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Great image, great to see what we look like from elsewhere, although a composite id image scale is bang on so it demonstrates how far away the moon actually is

The moon is much further away from earth than that picture suggests.  The diameter of earth is about 9,000 miles, and the moon is 250,000 miles away.  The picture suggests that the moon is about 4 earth diameters away ... it's actually about 28 earth diameters away.

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zoltan socrates

The moon is much further away from earth than that picture suggests.  The diameter of earth is about 9,000 miles, and the moon is 250,000 miles away.  The picture suggests that the moon is about 4 earth diameters away ... it's actually about 28 earth diameters away.

Which is amazing in terms of what gravity can do

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Cheers dee, im looking at what i think is venus atm in the ssw area if the sky, certainly the brightest object in that area, but zeroing in is murder, ive swapped all the lenses out for the maximum widefield view but feck me, as soon as you change to the more magnifying lenses its gone, tweak here, tweak there nowt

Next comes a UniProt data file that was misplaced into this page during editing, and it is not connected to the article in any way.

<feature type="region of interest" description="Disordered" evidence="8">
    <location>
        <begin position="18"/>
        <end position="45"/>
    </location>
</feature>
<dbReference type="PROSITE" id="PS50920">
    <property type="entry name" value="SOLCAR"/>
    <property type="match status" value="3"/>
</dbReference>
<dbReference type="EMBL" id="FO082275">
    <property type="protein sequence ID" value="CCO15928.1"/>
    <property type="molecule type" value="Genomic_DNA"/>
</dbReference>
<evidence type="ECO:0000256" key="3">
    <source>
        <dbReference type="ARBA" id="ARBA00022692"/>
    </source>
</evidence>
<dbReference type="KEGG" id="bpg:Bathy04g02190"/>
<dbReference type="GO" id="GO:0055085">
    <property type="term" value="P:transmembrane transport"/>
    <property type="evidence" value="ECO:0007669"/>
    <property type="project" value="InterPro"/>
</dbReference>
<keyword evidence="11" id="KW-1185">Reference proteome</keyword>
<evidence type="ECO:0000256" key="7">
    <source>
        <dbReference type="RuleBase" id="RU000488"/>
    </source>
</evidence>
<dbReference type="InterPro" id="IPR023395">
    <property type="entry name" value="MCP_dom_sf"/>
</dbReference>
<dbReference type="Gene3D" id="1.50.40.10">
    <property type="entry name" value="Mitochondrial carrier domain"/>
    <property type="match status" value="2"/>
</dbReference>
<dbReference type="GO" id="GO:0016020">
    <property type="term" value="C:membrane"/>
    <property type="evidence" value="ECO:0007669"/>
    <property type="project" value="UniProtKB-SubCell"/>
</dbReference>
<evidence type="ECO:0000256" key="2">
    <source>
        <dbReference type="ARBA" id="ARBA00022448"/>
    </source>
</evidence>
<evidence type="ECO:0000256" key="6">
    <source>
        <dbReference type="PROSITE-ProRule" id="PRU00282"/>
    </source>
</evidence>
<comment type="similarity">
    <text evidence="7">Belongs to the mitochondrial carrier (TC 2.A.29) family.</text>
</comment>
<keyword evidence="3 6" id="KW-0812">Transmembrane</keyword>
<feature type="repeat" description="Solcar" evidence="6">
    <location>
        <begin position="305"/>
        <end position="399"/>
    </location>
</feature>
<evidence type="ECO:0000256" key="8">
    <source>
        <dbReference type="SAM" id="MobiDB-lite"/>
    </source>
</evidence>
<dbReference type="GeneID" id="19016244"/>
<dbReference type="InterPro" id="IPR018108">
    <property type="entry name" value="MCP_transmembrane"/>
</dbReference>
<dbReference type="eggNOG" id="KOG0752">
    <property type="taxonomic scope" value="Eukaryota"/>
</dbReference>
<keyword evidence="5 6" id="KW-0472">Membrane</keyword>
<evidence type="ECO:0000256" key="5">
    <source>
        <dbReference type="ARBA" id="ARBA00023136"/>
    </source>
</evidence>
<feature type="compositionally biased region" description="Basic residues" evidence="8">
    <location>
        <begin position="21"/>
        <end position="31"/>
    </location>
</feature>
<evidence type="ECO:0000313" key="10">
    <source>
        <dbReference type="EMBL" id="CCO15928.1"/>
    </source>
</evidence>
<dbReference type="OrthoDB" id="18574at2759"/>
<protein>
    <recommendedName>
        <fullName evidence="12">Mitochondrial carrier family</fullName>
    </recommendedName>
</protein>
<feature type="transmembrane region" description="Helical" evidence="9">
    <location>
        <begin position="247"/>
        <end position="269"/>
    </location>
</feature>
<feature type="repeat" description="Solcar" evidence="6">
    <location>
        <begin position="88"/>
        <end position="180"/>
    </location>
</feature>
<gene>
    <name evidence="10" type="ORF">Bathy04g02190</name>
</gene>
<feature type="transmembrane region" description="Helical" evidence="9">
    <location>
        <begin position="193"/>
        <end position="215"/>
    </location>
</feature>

Using a celestron powerseeker 127

 

Moon views are epic btw

Yes that's Venus. Remember it's moving South-west so once you have it In focus it will move down and to the right. So you have to keep moving the scope or get one of those fancy ones that track the image.

 

Mars is less bright but is distinctly red and is to the north east of Venus. Both probably almost set by now.

Edited by deesidejambo
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Which is amazing in terms of what gravity can do

OK, one comment about how amazing gravity is, then I'll shut up.   :wink:

 

If we reduced the sun to the size of a basketball, the earth would be a grain of sand orbiting the basketball 60 meters away.

 

Saturn, the furthest out planet, would be the size of a small pea, orbiting the basketball 1.8 kilometres away.

 

Pluto, and other small bodies in the Kuiper belt are almost invisible dust, and are about 3-4 kilometres away from the basketball.

 

And all are held in orbit by the sun's gravity.  It must be magic!